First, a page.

Dr Andrew Leigh, in his June 2022 introductory address to staff at the Australian Bureau of Statistics.
Assistant Minister for Competition, Charities and Treasury.

Dr Leigh spoke at this week’s report launch, alongside CEDA CEO Melinda Cilento and report author Senior Economist Cassandra Winzar. The new report is the third in CEDA’s research series on entrenched disadvantage which explores how Australia can disrupt the poverty cycle through better evaluation of the programs designed to tackle these issues. Disrupting Disadvantage - Finding What Works focuses on improving the evaluation of community services for their effectiveness and value. The report outlines how governments can use data collection to build more disciplined and consistent program evaluation, and how to foster a culture that enables this.

Evaluating evaluations - CEDA’s findings

Federal and state government spending on community services is increasing at roughly 5% each year while at the same time poverty policies are failing. The level of poverty is unacceptably high and we’re not making any progress on reducing poverty and disadvantage. We need better feedback loops if policy settings aren’t right to achieve on the intended outcomes of programs trying to alleviate or reduce poverty. The spending increase isn’t sustainable without properly understanding why programs aren’t delivering progress.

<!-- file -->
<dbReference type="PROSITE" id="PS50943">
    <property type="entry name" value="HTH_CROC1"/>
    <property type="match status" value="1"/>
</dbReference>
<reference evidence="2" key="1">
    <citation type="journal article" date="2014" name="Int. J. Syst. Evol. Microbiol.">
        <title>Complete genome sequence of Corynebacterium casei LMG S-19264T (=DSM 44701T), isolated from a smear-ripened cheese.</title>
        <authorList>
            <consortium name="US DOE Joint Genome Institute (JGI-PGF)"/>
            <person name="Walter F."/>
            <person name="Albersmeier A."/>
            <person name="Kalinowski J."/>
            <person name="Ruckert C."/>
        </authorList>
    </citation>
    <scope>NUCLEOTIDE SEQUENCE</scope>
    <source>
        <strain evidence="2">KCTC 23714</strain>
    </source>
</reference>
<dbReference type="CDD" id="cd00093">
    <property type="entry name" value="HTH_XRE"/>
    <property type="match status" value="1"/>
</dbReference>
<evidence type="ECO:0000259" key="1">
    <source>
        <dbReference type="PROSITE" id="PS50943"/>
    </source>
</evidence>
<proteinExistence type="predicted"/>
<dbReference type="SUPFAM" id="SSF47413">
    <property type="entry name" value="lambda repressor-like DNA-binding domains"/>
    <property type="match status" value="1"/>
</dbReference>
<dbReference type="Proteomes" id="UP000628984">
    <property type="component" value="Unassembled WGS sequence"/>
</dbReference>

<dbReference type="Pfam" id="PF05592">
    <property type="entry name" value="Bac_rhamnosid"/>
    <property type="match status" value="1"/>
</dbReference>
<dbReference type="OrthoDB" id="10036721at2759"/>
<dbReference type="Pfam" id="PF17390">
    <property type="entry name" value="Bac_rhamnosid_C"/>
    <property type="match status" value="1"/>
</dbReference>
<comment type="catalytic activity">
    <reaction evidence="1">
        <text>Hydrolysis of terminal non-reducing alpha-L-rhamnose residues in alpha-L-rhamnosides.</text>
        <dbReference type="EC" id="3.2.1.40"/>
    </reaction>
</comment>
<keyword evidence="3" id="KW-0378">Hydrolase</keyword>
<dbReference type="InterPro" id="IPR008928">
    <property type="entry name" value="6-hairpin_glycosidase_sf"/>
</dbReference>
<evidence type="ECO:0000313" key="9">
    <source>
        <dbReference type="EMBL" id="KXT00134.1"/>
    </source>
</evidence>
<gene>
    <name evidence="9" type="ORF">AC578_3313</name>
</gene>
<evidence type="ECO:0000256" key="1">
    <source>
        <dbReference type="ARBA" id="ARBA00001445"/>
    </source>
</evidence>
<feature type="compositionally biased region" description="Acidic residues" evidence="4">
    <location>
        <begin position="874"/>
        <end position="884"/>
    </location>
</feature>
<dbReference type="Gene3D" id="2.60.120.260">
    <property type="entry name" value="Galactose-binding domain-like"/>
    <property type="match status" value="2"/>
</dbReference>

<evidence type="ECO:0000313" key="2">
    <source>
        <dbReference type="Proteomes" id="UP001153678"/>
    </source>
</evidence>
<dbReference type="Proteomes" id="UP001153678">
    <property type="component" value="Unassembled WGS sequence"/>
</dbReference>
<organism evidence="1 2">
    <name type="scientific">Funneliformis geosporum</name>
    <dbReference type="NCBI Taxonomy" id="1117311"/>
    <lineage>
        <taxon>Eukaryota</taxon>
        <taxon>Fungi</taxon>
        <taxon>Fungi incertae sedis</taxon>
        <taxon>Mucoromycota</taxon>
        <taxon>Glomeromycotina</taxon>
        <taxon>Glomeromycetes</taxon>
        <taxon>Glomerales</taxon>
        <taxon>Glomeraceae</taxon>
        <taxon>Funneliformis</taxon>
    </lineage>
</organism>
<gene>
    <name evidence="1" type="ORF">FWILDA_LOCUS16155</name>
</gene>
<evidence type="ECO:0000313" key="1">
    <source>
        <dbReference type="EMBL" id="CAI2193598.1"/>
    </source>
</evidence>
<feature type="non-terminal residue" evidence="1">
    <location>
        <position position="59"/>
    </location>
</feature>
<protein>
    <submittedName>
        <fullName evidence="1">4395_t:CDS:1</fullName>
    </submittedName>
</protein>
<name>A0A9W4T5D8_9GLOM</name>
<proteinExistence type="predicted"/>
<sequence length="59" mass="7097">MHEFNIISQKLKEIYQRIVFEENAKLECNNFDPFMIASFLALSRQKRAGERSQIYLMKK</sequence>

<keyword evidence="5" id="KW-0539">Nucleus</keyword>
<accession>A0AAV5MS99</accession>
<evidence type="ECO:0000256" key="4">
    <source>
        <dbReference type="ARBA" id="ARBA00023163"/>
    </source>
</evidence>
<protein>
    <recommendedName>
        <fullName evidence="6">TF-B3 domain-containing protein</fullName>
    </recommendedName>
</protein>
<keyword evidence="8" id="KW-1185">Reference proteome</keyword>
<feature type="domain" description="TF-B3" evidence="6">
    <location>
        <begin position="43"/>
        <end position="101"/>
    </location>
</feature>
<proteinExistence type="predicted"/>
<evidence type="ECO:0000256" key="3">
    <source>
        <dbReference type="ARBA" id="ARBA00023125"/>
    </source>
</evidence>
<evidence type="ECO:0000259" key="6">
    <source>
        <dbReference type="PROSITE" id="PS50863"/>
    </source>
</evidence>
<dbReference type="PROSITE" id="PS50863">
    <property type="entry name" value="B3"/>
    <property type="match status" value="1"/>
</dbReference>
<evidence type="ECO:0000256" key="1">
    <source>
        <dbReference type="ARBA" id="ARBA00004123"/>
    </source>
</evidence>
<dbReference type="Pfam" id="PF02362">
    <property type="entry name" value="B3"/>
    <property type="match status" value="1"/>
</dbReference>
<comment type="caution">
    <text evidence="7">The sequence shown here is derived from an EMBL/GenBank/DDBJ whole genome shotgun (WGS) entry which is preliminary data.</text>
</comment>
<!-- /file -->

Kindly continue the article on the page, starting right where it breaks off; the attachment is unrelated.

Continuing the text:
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CEDA examined 20 Federal Government programs with a total program expenditure of more than $200 billion. Ninety-five per cent were found not to have been properly evaluated. And the Federal Government isn’t alone in this problem – analysis of state government evaluations shows similar results.

The report highlights how effective evaluation starts in policy and program design - having clearly stated objectives, a definition of success or outcomes and a plan to collect data over the program life to inform evaluation.

To help ‘build in’ evaluations CEDA supports the role of an “Office of the Evaluator-General“ that would champion and steward evaluation and develop capability and capacity across the public service, new data investments, and legislation requiring a regular review of all programs.

The report authors remind us that ultimately, evaluations are about accountability and transparency. That they should give communities the information they need to hold governments to account for the success, or otherwise, of their policies and programs. 

You can read Disrupting Disadvantage - Finding what works and a snapshot of the findings.

And the Australian Government has just opened the second stage of consultation on the Measuring what Matters statement – relevant if you want to have your say.


In other related news, over the last two years I’ve happily been a part of CEDA’s Better Human Services member advisory committee. The committee brings together people from member organisations to advise on practical ways to improve the design and delivery of human services that are critical to the health and wellbeing of individuals, broader economic, social and community development, and improved standards of living. There’s more here if you’re interested in joining CEDA.

Written by:
Michael Broadhead,
Managing Director